Thursday, July 17, 2003

Annul THIS!!!

"Don Jim" Tucker of Dappled Things comments on the subject under discussion on Santificarnos, the weblog for divorced Catholics, about the debate concerning "too many annulments in the US." Don Jim does a good job of placing the issue in proper perspective, echoing what my friend Father Peter Stravinskas has often said: given the state of marriage preparation and the overall culture today, it's a wonder there aren't more annulments.

Of course, he's right. In my experience, most couples I know, be they Catholic or not, are of middle age, have been married at least once, maybe twice, and have resigned themselves to taking what they can get. Some will even approve of pre-nuptual agreements, obstensibly to protect the interests of children from a prior marriage -- which I don't have a problem with -- but which also seek to protect their assets from the person they intend to marry.

Now, I do have a problem with the latter. If you anticipate that your future spouse is out for your money, and you do not intend to share your worldly goods with him, doesn't this constitute a prior reservation with respect to the permanence of the marriage bond? That being the case, are one or both parties walking into the marriage with purity of intent?

I sometimes move in Catholic "traditionalist" circles -- not because they know how to party (as often as not, they don't), but when you have a stated preference for Latin and incense and Gregorian chant, these things can happen. It is in such circles where the divorced Catholic who simply wants to move on with their lives, can often become the whipping boy for the sorry state of married life. The cause of this grief are the overeducated twits who make their living on the Catholic lecture circuit, crying out loud about how "the family is under attack."

Certainly not their family, but mine sure as hell was. So now I've got a boy nearing eighteen who is a recovering alcoholic, with his mother (dare I call her my "wife") complaining to me time and again how I am spared the trials and tribulations of raising him. Maybe I should be the one out on the lecture circuit talking about the family under attack. Then again, who wants to listen to someone who has anything original, even unsettling, to say? People will more likely fork over the money for hearing what they want to hear. What a bunch of weenies!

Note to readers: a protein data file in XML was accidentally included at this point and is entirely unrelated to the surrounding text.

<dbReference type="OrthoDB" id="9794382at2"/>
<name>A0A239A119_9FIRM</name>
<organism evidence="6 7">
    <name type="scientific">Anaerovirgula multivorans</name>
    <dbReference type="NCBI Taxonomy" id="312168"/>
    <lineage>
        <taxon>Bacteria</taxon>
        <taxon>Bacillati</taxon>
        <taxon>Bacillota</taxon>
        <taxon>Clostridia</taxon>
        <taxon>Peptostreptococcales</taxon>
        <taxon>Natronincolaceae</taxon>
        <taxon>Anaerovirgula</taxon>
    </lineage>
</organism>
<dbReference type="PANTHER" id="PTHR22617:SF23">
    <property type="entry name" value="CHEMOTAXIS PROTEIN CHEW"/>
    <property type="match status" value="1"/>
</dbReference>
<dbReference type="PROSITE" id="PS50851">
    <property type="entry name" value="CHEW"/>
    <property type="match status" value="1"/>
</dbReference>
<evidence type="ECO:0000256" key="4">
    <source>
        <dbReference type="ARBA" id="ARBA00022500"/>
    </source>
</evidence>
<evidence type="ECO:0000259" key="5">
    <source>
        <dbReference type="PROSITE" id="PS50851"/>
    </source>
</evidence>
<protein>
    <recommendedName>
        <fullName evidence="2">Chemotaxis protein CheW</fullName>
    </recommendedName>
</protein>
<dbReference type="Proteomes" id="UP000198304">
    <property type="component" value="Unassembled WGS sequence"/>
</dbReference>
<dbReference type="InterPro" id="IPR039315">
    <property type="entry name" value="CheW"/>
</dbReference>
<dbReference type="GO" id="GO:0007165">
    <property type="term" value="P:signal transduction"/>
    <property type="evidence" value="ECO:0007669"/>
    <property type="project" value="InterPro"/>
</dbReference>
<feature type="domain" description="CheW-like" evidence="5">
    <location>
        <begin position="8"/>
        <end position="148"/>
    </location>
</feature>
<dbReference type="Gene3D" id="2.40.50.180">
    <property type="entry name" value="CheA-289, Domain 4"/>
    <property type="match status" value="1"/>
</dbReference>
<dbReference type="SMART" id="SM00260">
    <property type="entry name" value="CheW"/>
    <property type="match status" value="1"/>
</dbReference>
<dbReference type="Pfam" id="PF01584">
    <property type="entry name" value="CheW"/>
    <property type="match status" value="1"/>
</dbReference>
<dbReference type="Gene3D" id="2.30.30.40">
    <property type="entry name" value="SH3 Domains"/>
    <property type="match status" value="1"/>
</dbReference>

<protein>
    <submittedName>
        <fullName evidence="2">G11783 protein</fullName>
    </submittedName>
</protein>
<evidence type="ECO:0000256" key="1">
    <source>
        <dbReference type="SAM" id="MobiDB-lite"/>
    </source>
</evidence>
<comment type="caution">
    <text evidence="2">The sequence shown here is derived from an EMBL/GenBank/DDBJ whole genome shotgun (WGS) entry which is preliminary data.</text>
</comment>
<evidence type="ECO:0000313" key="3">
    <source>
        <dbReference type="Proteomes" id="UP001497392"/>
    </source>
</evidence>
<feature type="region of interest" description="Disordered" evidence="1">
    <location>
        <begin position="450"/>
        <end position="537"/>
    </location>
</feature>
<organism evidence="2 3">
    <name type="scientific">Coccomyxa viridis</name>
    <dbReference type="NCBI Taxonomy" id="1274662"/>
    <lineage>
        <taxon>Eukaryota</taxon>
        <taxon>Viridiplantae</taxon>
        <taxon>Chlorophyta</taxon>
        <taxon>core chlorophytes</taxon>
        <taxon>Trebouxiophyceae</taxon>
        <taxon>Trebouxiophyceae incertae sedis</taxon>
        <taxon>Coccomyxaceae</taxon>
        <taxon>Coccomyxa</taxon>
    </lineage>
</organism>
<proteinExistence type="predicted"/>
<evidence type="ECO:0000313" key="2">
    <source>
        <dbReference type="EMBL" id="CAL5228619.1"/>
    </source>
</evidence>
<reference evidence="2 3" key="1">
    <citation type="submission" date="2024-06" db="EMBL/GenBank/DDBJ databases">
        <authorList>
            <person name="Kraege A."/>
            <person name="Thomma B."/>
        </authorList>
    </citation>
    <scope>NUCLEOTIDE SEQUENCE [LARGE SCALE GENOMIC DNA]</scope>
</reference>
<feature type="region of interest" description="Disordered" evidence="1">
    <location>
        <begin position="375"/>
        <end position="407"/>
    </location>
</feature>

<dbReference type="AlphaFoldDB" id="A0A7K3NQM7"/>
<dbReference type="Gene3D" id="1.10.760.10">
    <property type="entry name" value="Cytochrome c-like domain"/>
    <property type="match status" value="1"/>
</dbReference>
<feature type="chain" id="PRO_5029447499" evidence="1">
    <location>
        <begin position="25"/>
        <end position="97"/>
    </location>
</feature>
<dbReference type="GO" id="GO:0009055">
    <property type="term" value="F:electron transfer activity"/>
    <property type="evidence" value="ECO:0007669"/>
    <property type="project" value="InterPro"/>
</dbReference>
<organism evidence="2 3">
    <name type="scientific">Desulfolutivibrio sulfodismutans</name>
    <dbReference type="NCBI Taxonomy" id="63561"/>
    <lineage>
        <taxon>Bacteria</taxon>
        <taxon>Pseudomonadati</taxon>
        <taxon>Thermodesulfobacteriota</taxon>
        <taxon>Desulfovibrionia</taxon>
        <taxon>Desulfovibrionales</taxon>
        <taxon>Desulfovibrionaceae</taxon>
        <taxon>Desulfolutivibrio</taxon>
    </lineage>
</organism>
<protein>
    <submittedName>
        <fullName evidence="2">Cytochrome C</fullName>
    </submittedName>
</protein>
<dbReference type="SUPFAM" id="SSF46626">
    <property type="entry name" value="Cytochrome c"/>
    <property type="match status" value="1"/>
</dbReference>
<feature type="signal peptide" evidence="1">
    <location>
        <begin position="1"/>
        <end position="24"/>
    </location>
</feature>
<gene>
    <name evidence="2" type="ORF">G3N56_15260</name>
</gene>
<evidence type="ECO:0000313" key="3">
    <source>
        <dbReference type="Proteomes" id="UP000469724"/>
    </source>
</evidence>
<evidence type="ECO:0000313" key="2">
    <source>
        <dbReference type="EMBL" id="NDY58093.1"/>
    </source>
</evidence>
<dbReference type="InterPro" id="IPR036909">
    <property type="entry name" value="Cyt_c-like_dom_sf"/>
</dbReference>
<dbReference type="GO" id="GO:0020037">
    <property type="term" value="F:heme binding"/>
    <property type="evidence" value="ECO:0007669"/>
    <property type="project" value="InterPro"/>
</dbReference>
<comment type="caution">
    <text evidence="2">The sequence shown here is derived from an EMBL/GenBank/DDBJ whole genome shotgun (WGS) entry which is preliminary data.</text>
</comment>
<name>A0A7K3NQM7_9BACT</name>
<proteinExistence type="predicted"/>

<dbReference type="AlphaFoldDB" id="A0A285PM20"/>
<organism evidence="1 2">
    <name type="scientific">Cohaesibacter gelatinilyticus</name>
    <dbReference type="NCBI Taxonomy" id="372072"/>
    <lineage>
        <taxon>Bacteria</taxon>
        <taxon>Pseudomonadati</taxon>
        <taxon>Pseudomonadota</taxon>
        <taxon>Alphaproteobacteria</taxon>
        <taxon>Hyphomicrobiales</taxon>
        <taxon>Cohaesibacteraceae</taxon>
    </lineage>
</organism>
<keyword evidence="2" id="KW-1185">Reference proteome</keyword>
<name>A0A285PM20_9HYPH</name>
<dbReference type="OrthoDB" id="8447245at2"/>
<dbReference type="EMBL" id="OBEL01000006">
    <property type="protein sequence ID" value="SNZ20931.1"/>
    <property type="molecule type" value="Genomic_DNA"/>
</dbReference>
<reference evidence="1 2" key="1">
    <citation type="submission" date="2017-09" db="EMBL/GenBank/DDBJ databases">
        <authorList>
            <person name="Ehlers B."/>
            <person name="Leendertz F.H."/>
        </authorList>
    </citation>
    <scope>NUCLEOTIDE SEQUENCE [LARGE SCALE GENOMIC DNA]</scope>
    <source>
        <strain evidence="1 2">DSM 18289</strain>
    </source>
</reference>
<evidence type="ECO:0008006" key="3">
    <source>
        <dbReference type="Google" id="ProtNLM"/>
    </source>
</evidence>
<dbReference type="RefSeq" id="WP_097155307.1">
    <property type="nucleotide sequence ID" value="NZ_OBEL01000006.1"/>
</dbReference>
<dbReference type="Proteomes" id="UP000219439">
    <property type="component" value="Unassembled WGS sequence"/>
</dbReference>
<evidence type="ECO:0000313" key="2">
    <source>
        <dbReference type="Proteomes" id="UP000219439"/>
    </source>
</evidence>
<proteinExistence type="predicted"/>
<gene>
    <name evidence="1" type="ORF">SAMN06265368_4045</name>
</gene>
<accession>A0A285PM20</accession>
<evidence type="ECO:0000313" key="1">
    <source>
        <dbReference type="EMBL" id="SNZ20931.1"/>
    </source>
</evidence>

Anyway, back to yours truly. I remind the mother of my son of how I wanted to have my son under my roof before he started high school. After all, I told her at the time, I was a boy once, and my boy would one day be a man, like I am now, as opposed to a woman, which his mother is now (such as she is). But with self-proclaimed candidates for martyrdom, a straight line of reasoning has little effect.

I even read that annulments are described by some self-proclaimed defenders of orthodoxy as "automatic." Oh, really? Something that takes twelve to eighteen months is "automatic"? Try telling that to a recent correspondent from out west:

"I have been dealing with the annulment process for about 3 1/2 years now. What I found about 2 months ago was that my paper work was misplaced and, could not be found at the diocese. Since then I have been getting more paperwork sent off ( good thing I kept copies) the priest that is helping me. This is a very painful process and I am not sure how much longer this will be. I truly want to do the right thing but, at this point I am hoping to find someway in the canon laws that I can re-marry in the Catholic church. My ex-wife has married this past month and it is hard to see because I am trying to do the right thing and while I have sent my paper work in someone's life is on hold waiting on the church. I am not bitter but, do wish to know if I can do something else..."

This is not an isolated case. When you deal with pin-headed bureaucrats who can't be fired, you deal with a certain number of incompetent people. It's just the laws of probability in action. I've advised this fellow to talk to his tribunal vicar about determining whether his case is being competently handled in the first place.

Under the circumstances, it is very difficult not to resort to the "internal forum" solution, finding a renegade priest who will listen to your story, make a determination on the spot, and wink at the details. If you pull it off right, no mere mortal is the wiser.

The hard part comes where you try to fool God, which you can't. So you end up fooling yourself.

Or do you?

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